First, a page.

Tonawanda News — The town’s new overnight respite home for developmentally disabled children — the subject of much debate as the business will be located alongside residential property — will have its grand opening in a few weeks.
And although many on Dixon Drive voiced their opposition to a business opening on their quiet street, area companies have provided financial support to the organization sponsoring the home, Community Services for the Developmentally Disabled.
The Children’s Guild Foundation Mildred M. Seegler Respite House was started with a $200,000 donation from The Children’s Guild Foundation, and since then, the organization has received funding from more than a dozen other companies.
“Some of the donations were monetary, and others in-kind, but all of them had one purpose: to supply and outfit the home to accommodate the children with developmental disabilities that will be staying there for overnights or after school hours,” a statement from Community Services reads.
The James H. Cummings Foundation contributed $15,000 toward wheelchair accessibility, Parkview Health Systems provided $15,000, the Maria Love Convalescent Fund donated $7,000 to support Sensory Room equipment for children with autism and other sensory disorders.
The Josephine Goodyear Foundation Fund, the Patrick P. Lee Foundation and the Margaret L. Wendt Foundation also added $5,000 towards the goal, and the Maximus Foundation donated $2,500.
Other companies also donated items, including Orville’s Home Appliances, who supplied a washer and a dryer, and Carolina Furniture, who gave the organization dining room furniture.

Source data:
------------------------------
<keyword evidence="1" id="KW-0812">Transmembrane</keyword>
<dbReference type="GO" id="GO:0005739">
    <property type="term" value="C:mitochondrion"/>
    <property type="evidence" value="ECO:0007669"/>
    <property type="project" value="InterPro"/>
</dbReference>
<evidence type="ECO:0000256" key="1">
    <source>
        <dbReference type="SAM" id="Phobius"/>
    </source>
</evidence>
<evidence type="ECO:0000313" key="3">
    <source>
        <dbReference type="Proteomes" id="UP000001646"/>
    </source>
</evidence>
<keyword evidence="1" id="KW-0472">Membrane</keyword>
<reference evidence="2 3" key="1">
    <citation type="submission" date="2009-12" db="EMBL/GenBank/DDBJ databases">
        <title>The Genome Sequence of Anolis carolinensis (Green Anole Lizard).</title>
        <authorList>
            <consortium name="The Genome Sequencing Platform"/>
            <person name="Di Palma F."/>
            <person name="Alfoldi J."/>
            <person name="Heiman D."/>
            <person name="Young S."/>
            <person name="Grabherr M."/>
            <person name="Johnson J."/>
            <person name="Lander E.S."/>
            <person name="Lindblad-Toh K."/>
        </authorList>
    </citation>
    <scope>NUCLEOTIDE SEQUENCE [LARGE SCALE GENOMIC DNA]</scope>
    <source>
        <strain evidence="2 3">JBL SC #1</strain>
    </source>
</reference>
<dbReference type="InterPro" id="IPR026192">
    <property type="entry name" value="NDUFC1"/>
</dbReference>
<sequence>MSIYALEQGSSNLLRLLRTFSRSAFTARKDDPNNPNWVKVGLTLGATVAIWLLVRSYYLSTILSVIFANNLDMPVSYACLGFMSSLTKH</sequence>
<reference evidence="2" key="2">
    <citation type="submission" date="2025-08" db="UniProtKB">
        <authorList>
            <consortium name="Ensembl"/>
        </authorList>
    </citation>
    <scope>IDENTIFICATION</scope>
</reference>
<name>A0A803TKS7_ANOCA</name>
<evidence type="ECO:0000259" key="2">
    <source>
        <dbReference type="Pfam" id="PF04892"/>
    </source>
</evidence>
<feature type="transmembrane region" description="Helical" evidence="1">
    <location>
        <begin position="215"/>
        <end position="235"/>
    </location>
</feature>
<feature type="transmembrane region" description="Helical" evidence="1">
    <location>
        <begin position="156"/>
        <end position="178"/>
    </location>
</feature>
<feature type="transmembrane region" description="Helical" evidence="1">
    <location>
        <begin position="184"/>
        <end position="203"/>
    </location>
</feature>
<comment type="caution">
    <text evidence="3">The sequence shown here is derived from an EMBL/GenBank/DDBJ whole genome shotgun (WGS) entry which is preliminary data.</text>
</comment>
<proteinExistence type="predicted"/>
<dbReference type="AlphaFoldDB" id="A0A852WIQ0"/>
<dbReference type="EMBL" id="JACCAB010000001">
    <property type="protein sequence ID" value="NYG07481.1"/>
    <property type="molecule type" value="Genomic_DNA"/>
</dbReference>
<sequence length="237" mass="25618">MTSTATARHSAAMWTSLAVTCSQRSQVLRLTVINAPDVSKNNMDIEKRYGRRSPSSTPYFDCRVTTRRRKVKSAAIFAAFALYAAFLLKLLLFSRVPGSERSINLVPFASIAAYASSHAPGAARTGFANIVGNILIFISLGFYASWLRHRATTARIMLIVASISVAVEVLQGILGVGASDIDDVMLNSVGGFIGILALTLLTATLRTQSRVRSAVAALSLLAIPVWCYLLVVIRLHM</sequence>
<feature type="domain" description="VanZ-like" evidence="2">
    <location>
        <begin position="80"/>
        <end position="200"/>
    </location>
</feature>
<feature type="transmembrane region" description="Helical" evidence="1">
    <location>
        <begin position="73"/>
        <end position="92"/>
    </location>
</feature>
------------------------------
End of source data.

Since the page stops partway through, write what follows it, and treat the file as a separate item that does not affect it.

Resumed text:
Fisher Price also provided the home with toys.
A handful of Town of Tonawanda residents attended board meetings in the fall to ask for a hearing on the organization’s plans.
Many were concerned about noise, as well as the home’s van and increased traffic. Others said the organization did not adequately inform the town of its intent when purchasing the home, and also argued that the zoning laws don’t allow for a respite home.
But Town Attorney John Flynn said the New York State Mental Hygiene Law allows homes for the developmentally disabled to be housed in a residential area, and that in this case, a hearing wasn’t warranted.
In response, Community Services said there is a high demand for such a home, and that the operation of the respite center would cause little to no disturbance.
“In the immediate Buffalo area, there are hundreds of families that seek overnight respite services for children with developmental disabilities. Currently, there are only a handful of overnight respite sites in Western New York,” the statement reads. “None of these is near the City of Buffalo and all have long waiting lists.”